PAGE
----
by Steve Meyer, Contributing Editor
As multicore processor solutions become less expensive and easier to use, unique architectures provide important benefits for control system users.
Industrial control systems emerged in the 1960s as automotive manufacturers applied relays to the control of machinery in the plant. In spite of the very primitive level of control, just being able to turn things on and off—automatically, reliably and safely—produced great gains in productivity. However, each new gain in productivity brings about demand for increasing functionality.
Relay logic as a form of electrical control is still in use, and uses the common electrical documentation of the ladder diagram. As PLC technology became widespread, Ladder Logic came to be a recognized language to describe what the control system was hard-wired to do. Unfortunately, as relay control systems became more complex, the interconnect requirements did, too. This complexity led to large cabinets full of wiring that were expensive, hard to troubleshoot and almost impossible to re-use for other applications.
Programmable Logic Controllers
Enter the Programmable Logic Controller (PLC). Dick Morley’s introduction of the Modicon 084 PLC in 1970 changed the way controls would be done for decades to come. Programmable controllers were just that—programmable. They offered a lower cost, configurable alternative to hard-wired relay logic with comparable reliability and repeatability.
PLCs as “relay replacers” were limited to controlling devices within a defined radius based on running discrete wire. In the early days, they were primarily limited to discrete inputs and outputs of various voltages and gradually expanded to controlling analog signals. Because the PLC processor and electronics were proprietary, networks between controllers were proprietary too. Programming terminals were bulky CRT based systems that, like the PLC hardware itself, reflected the same approach to an industrially rugged system.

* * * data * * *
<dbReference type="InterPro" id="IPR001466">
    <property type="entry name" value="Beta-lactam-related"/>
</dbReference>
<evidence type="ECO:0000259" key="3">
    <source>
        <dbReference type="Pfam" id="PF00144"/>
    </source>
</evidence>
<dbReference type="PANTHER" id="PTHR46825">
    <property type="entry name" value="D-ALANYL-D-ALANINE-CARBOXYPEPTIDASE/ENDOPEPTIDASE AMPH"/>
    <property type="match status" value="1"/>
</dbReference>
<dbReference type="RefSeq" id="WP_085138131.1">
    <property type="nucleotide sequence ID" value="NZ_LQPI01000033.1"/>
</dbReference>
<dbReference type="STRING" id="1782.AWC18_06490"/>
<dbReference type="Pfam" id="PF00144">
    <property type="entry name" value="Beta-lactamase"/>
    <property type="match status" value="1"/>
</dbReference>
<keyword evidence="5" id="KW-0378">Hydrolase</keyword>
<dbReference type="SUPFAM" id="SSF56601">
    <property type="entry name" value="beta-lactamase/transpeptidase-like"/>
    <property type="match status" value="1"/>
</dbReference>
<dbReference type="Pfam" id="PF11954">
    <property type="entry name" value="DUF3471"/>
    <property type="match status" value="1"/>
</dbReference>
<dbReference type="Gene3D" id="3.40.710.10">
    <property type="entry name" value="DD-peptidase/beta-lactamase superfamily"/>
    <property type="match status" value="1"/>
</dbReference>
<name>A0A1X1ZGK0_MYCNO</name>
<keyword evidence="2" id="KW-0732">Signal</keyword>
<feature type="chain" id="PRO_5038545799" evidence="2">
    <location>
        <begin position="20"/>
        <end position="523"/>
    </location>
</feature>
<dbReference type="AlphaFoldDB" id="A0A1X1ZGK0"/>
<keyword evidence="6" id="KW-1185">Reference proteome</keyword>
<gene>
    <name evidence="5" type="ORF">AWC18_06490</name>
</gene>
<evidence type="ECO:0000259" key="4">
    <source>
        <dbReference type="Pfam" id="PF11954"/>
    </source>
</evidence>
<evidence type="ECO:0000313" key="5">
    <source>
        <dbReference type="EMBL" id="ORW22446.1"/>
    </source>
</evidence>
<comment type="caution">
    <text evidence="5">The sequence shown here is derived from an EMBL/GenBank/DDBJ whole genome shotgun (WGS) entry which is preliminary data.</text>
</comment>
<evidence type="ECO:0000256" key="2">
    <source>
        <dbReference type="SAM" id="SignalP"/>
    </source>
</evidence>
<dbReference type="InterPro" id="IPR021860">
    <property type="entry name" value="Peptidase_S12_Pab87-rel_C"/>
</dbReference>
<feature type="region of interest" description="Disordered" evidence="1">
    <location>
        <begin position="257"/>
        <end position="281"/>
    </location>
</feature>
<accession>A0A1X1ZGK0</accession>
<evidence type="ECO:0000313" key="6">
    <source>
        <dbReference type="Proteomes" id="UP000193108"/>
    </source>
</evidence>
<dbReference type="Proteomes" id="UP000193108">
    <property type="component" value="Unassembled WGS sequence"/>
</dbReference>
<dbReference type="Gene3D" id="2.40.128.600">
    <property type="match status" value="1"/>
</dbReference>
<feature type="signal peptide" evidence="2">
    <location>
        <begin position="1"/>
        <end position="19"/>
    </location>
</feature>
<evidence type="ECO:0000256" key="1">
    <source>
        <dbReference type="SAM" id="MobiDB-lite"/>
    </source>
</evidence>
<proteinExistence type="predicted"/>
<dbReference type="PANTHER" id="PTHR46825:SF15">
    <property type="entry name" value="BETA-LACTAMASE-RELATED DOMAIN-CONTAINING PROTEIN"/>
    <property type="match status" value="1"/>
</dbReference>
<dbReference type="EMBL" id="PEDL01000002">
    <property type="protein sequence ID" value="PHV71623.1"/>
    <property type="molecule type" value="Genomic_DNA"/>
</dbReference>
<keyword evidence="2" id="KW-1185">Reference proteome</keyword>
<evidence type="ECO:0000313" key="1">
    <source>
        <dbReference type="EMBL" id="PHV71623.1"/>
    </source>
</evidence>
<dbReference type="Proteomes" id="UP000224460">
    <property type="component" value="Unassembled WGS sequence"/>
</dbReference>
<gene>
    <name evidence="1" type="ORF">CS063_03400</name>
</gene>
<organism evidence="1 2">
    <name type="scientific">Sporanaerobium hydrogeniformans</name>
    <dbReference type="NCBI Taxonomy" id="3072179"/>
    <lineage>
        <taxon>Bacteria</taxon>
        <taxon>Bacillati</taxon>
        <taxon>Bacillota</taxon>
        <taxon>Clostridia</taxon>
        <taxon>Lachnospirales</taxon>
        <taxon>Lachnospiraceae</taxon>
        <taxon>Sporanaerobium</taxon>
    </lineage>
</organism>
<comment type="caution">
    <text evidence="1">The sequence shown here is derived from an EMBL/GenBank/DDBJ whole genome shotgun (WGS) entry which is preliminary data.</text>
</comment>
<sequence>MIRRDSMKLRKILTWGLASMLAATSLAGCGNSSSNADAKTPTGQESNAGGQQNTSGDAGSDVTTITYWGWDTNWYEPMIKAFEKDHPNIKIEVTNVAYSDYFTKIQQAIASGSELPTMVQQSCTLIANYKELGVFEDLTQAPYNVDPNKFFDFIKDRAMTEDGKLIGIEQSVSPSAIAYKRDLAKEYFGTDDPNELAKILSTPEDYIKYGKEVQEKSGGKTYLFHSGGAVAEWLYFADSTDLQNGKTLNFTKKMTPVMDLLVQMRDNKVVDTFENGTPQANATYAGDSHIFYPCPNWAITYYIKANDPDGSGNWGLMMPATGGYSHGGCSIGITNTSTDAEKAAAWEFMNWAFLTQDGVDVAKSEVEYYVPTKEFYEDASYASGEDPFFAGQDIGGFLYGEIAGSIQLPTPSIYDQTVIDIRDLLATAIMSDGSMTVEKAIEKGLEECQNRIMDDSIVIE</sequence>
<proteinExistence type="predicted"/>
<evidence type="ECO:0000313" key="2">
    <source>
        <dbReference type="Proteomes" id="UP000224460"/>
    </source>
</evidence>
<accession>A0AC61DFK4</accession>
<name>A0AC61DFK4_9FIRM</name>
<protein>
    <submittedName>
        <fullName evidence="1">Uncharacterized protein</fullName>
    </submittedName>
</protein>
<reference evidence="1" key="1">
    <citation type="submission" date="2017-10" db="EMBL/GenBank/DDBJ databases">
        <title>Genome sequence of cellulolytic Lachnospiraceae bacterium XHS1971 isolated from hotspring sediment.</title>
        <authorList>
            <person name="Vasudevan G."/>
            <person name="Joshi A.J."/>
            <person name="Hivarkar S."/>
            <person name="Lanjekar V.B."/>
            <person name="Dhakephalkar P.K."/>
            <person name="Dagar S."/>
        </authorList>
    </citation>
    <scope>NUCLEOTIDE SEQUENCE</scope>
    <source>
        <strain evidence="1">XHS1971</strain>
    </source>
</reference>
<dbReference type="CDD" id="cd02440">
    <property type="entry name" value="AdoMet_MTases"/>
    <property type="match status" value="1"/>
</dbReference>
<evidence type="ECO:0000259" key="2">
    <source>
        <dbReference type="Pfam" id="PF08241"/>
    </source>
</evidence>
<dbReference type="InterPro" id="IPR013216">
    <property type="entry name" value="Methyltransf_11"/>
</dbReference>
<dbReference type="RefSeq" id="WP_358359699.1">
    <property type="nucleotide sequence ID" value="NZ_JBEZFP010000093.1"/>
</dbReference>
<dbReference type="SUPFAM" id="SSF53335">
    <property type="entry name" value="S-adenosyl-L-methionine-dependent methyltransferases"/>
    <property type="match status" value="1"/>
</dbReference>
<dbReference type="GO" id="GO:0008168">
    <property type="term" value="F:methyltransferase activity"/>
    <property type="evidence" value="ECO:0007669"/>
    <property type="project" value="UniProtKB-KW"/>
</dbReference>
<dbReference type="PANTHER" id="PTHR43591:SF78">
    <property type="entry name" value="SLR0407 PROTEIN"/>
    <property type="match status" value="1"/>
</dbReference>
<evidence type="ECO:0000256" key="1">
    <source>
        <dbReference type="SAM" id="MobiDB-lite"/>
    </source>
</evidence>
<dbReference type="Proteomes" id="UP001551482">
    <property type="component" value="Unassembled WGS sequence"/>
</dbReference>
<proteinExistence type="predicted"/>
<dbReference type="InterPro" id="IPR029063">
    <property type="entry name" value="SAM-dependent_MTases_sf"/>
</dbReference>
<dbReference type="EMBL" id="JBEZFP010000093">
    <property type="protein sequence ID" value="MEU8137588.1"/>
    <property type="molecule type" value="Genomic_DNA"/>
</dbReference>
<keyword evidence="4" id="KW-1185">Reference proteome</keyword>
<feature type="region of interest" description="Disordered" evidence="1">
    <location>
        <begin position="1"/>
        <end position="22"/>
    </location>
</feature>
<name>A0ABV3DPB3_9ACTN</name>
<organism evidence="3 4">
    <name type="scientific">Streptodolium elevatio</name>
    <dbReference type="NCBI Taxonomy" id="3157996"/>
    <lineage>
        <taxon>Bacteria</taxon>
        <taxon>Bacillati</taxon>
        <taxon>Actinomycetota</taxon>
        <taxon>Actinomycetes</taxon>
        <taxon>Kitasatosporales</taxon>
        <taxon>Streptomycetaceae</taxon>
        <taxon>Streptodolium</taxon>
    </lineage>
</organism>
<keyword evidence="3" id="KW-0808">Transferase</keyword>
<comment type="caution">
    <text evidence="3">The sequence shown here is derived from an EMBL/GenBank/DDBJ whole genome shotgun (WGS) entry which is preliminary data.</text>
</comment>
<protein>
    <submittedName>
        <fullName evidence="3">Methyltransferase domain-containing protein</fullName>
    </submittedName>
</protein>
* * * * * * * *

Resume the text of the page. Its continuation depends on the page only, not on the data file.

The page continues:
Ladder logic symbols directly copied from the electrical documentation of relay systems could be programmed on custom-built CRT terminals to create control systems more quickly and with greater complexity than relays. The compelling performance of the PLC gradually gained wide acceptance, turning the new technology into a multi-billion dollar industry. The predominance of ladder logic as a descriptive language for control emerged as a standard under the European Directive IEC 61131.
Programmable Automation Controllers
Integration of PLCs with external Information Technologies networks, the need to exchange information with intelligent sub-systems, and the incorporation of motion control requirements drove suppliers to look for ways to expand sales. More powerful processors from the semiconductor industry gave control system suppliers new choices in how to address emerging requirements.